Denver band Mr. Atomic is a wild ride of alt rock with a hint of 80’s retro. Their songs have social meaning such as their single “Made For TV”
The band recently released their full length album Spectator Sport.
FEMMUSIC: What was the biggest challenge making Spectator Sport?
BA: The biggest challenge we faced in making Spectator Sport was time. The whole process took over a year, and we recorded everything in three separate sessions. I think this led to the songs sounding like they could have each individually been a part of three separate albums.
FEMMUSIC: What was your vision for the album?
BA: Our vision for this album was to touch on the topics that we saw people argue over all the time — shitty friends, discrimination, fighting “The Man”, etc. To be honest, the idea behind Spectator Sport really stems from Facebook and Twitter comments. I spend a lot of time, more than I care to admit, on social media. One common theme that struck me during my browsing was that many of the individuals who would make these comments always seemed to stop replying when rebuffed on their negative stances in relation to topics like these. My thought was, “Maybe if we actually question these people more, they’ll stop talking!” The whole album is a response to that idea.
FEMMUSIC: Tell me about Mr. Atomic. How did you find your bandmates? Where did the name come from?
BA: Believe it or not, we actually all met on Craigslist. I put out an ad looking for people to play with, and Matt answered. It turned out we both went to the same university and had some mutual friends, so we bonded over that as well. After that, Mitch came along and we spent quite a few weeks as a three-piece working on stuff I had written years ago in order to get a feel for how we all worked with each other. These songs ended up basically becoming our demo, save one song that Matt wrote (“Heading Out”). After a rotation of drummers, we added Mike into the band and recorded our first EP, Avert the Skies, with our friend Nick Schmidt. Mike left for Japan later that year and we found Ryan!
A month or so before we played our first show, we realized we had enough material to open for another band and things actually became serious. One night on the way to practice, we all came up with a list of band names that we thought would work well with our sound and style. Mr. Atomic was added to the list because of our collective love for comic books (Captain Atom) and my personal love of the band Blondie (stemming from their 1979 single “Atomic”). We sent out the list to some of our friends and “Mr. Atomic” was the name that was most consistently on everyone’s list, so we chose it!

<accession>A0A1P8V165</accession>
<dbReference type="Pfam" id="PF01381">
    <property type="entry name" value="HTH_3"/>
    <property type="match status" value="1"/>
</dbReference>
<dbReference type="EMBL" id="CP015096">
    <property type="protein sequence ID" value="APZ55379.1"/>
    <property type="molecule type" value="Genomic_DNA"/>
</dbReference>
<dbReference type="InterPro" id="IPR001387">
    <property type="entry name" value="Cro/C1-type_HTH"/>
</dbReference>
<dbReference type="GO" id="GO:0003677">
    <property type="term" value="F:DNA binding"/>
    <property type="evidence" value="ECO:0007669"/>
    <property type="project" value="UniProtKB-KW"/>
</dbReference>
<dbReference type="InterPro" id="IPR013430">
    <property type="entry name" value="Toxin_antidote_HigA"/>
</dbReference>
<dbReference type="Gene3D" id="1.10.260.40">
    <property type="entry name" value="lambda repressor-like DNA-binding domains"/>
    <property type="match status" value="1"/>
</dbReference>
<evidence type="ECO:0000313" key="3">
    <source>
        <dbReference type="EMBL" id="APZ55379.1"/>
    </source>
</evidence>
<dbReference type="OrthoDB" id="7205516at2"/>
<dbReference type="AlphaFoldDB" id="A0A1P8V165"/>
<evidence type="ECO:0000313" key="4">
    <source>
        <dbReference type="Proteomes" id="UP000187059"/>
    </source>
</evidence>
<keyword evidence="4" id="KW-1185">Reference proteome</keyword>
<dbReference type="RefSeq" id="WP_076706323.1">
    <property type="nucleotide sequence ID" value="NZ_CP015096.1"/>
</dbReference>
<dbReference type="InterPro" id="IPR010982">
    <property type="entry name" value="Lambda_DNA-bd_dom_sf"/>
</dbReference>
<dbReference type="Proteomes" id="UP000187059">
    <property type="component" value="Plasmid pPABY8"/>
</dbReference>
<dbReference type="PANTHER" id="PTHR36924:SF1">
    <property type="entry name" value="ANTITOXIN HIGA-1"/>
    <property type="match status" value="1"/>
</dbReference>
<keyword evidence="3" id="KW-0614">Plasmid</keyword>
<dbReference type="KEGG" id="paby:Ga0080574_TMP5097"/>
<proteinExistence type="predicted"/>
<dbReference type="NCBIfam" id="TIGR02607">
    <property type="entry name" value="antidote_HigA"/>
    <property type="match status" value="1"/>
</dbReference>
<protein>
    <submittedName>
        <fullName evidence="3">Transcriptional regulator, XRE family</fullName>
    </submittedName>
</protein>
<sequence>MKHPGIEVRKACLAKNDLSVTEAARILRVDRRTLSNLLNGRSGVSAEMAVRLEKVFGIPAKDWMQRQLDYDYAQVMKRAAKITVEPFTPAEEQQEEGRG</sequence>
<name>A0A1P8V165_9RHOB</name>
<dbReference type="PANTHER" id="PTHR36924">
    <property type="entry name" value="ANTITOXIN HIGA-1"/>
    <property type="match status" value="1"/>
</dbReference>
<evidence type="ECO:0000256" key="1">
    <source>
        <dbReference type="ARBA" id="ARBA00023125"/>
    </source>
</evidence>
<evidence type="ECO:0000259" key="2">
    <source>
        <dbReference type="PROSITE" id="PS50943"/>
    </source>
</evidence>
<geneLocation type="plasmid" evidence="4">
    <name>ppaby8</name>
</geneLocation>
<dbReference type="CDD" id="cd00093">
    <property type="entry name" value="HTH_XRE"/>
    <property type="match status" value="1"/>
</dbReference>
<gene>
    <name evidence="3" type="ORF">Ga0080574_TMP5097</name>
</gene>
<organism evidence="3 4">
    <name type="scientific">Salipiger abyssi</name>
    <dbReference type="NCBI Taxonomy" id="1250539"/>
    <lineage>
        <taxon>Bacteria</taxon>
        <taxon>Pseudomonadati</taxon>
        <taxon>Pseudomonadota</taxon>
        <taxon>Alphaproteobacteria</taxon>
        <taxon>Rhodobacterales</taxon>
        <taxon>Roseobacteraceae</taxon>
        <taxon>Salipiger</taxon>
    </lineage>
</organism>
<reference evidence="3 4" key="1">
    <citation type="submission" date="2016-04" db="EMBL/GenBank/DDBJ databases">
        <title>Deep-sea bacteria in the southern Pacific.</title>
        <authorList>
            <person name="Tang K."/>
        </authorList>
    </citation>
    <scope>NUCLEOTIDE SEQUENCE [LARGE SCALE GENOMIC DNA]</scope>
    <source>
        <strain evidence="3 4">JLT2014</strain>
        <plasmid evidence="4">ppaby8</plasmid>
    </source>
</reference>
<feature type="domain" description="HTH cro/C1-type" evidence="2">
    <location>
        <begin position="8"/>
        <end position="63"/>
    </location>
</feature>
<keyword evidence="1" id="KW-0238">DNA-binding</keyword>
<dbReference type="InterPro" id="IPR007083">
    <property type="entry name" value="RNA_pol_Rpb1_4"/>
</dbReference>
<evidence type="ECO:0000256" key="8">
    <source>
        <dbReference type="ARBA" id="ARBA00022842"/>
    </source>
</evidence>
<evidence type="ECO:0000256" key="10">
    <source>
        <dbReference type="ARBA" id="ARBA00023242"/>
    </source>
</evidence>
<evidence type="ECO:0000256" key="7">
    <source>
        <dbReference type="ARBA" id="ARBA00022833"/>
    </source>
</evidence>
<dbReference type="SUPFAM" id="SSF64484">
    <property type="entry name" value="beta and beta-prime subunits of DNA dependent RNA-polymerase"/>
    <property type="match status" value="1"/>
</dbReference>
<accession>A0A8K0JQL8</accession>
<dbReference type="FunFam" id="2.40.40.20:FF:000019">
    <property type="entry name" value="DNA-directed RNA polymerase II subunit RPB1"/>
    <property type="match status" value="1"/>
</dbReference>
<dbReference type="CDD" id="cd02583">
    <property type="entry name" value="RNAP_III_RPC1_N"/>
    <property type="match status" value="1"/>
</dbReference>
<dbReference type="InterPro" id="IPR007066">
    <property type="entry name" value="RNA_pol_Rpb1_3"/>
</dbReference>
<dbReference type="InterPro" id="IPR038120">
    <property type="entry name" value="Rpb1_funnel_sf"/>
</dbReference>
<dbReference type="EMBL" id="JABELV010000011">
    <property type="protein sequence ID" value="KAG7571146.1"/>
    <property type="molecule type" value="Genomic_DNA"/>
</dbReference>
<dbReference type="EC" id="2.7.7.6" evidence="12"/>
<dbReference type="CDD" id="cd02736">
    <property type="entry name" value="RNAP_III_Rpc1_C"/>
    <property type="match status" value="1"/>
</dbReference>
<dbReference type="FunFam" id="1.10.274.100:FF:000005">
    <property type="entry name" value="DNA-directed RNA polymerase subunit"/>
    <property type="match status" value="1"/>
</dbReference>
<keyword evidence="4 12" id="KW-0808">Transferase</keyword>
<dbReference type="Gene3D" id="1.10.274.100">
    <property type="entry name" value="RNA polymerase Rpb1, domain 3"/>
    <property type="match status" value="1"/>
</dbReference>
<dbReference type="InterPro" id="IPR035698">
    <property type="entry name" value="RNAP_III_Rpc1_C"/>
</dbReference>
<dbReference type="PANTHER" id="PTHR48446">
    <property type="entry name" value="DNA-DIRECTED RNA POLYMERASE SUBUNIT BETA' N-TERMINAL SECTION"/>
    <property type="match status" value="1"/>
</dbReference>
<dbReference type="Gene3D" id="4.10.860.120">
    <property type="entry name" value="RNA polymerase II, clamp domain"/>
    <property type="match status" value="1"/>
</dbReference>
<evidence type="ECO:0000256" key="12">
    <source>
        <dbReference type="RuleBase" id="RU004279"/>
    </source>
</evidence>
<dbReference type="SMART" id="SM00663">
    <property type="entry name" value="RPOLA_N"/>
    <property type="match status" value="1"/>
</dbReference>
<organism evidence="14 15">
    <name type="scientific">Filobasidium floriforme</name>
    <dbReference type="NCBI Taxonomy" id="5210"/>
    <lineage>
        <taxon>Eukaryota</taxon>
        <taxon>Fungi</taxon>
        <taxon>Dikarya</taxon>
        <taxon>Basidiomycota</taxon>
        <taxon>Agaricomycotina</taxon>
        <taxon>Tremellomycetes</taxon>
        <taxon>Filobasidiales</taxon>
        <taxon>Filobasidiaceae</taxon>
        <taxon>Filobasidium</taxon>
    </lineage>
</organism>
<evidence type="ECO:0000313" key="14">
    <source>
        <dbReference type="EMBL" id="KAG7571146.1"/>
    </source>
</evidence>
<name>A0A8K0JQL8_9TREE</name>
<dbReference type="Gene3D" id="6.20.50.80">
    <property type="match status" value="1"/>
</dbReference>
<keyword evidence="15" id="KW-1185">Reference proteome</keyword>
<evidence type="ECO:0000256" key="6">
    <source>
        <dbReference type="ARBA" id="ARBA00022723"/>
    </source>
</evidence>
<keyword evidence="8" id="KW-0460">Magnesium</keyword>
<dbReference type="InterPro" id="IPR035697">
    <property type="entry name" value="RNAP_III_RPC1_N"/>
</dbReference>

FEMMUSIC: You’re currently an independent band. Would you ever sign to a label? What criteria would you have to sign to one?
BA: I think remaining independent so far has allowed us to have more freedom with experimentation, something that I think at this stage is very helpful to us. I do believe that if the cards were right and it made sense, we would be open to signing to a label. As far as criteria go, I think the biggest point would be not signing to a label that we would feel like 1 in 1 million in. I personally would prefer if we signed to an independent label because I think the idea of getting lost in a corporation is less likely with those types of labels. Additionally, many of the labels that run off of values that we hold important are independent. Signing on to a label that has the same vision and ethics as we do is extremely important, as I think it should be for any musician.
FEMMUSIC: Besides running your own band, you’re also co-owner of At Night Group Artist Management. How did At Night Group start?
BA: When At Night Group started back in 2014, it was just my friend Bryan’s idea of a company to house his EDM project, Hyperion, and eventually add more artists too. He and I worked together throwing shows at CU and I asked to be the manager of his project Hyperion. He said yes. Not long after, our friend Nyall joined on to help us brainstorm ways to create ANG into a more solid business and push it past just an “idea”. The company itself formed in fall of 2016 with three artists — Hyperion, Jerney, and Mr. Atomic.
FEMMUSIC: What is the biggest challenge managing bands in At Night Group?